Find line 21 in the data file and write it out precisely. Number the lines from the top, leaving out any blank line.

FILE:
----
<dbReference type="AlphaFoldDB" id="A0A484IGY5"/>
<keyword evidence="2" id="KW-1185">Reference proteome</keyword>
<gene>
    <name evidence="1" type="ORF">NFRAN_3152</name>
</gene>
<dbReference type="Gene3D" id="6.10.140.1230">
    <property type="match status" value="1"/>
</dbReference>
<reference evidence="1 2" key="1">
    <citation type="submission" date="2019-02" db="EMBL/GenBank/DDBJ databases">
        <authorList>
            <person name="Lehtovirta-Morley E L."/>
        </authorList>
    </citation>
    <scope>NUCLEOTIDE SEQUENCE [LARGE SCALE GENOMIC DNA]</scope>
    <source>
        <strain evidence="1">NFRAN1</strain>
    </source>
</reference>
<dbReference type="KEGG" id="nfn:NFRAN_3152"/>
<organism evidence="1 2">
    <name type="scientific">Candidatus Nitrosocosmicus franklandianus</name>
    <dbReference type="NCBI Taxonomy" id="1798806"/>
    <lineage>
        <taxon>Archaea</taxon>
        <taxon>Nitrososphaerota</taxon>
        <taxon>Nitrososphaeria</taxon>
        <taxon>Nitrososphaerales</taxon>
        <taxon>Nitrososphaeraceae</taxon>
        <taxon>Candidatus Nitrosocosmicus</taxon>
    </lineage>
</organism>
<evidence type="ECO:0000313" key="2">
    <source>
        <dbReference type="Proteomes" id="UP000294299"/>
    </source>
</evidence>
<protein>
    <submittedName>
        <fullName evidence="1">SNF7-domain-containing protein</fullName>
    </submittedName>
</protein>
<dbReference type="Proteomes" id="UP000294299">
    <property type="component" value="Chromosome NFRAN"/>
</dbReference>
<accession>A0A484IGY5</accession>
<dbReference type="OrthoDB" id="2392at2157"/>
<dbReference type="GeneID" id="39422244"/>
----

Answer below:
<organism evidence="1 2">